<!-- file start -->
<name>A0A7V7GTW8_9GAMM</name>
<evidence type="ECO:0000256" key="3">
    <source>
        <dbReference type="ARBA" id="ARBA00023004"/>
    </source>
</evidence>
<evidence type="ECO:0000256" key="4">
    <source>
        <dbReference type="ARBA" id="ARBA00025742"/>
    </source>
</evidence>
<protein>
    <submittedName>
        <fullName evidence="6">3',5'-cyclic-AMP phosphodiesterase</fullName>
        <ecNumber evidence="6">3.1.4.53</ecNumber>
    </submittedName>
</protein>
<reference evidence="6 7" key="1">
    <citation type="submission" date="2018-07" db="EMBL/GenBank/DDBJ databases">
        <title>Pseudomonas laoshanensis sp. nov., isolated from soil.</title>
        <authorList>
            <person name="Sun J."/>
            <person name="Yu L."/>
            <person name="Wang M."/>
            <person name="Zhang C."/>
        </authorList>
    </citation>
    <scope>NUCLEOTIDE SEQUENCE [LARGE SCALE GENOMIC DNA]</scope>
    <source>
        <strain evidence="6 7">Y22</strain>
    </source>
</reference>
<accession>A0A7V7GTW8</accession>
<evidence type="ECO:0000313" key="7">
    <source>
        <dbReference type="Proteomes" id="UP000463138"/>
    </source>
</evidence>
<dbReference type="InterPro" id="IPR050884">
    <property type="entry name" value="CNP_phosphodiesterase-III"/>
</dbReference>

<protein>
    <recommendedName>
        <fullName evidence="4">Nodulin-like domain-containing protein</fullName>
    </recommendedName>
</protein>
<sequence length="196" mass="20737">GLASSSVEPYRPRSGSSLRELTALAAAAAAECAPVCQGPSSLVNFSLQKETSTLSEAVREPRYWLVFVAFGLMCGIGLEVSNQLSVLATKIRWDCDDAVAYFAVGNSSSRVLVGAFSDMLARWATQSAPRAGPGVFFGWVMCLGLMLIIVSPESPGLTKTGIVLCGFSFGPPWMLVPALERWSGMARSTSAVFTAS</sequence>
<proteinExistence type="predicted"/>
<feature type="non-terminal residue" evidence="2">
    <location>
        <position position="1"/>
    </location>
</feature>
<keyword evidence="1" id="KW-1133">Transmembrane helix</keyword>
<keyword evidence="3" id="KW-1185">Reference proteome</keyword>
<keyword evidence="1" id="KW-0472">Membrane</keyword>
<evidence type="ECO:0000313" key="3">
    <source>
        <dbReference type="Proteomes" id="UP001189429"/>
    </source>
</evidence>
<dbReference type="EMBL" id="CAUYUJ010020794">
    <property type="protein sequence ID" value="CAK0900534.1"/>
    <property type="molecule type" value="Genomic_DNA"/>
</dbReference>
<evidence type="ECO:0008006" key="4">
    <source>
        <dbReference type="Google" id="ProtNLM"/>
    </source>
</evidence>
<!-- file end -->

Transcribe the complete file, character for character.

<name>A0A7V7GTW8_9GAMM</name>
<evidence type="ECO:0000256" key="3">
    <source>
        <dbReference type="ARBA" id="ARBA00023004"/>
    </source>
</evidence>
<evidence type="ECO:0000256" key="4">
    <source>
        <dbReference type="ARBA" id="ARBA00025742"/>
    </source>
</evidence>
<protein>
    <submittedName>
        <fullName evidence="6">3',5'-cyclic-AMP phosphodiesterase</fullName>
        <ecNumber evidence="6">3.1.4.53</ecNumber>
    </submittedName>
</protein>
<reference evidence="6 7" key="1">
    <citation type="submission" date="2018-07" db="EMBL/GenBank/DDBJ databases">
        <title>Pseudomonas laoshanensis sp. nov., isolated from soil.</title>
        <authorList>
            <person name="Sun J."/>
            <person name="Yu L."/>
            <person name="Wang M."/>
            <person name="Zhang C."/>
        </authorList>
    </citation>
    <scope>NUCLEOTIDE SEQUENCE [LARGE SCALE GENOMIC DNA]</scope>
    <source>
        <strain evidence="6 7">Y22</strain>
    </source>
</reference>
<accession>A0A7V7GTW8</accession>
<evidence type="ECO:0000313" key="7">
    <source>
        <dbReference type="Proteomes" id="UP000463138"/>
    </source>
</evidence>
<dbReference type="InterPro" id="IPR050884">
    <property type="entry name" value="CNP_phosphodiesterase-III"/>
</dbReference>

<protein>
    <recommendedName>
        <fullName evidence="4">Nodulin-like domain-containing protein</fullName>
    </recommendedName>
</protein>
<sequence length="196" mass="20737">GLASSSVEPYRPRSGSSLRELTALAAAAAAECAPVCQGPSSLVNFSLQKETSTLSEAVREPRYWLVFVAFGLMCGIGLEVSNQLSVLATKIRWDCDDAVAYFAVGNSSSRVLVGAFSDMLARWATQSAPRAGPGVFFGWVMCLGLMLIIVSPESPGLTKTGIVLCGFSFGPPWMLVPALERWSGMARSTSAVFTAS</sequence>
<proteinExistence type="predicted"/>
<feature type="non-terminal residue" evidence="2">
    <location>
        <position position="1"/>
    </location>
</feature>
<keyword evidence="1" id="KW-1133">Transmembrane helix</keyword>
<keyword evidence="3" id="KW-1185">Reference proteome</keyword>
<keyword evidence="1" id="KW-0472">Membrane</keyword>
<evidence type="ECO:0000313" key="3">
    <source>
        <dbReference type="Proteomes" id="UP001189429"/>
    </source>
</evidence>
<dbReference type="EMBL" id="CAUYUJ010020794">
    <property type="protein sequence ID" value="CAK0900534.1"/>
    <property type="molecule type" value="Genomic_DNA"/>
</dbReference>
<evidence type="ECO:0008006" key="4">
    <source>
        <dbReference type="Google" id="ProtNLM"/>
    </source>
</evidence>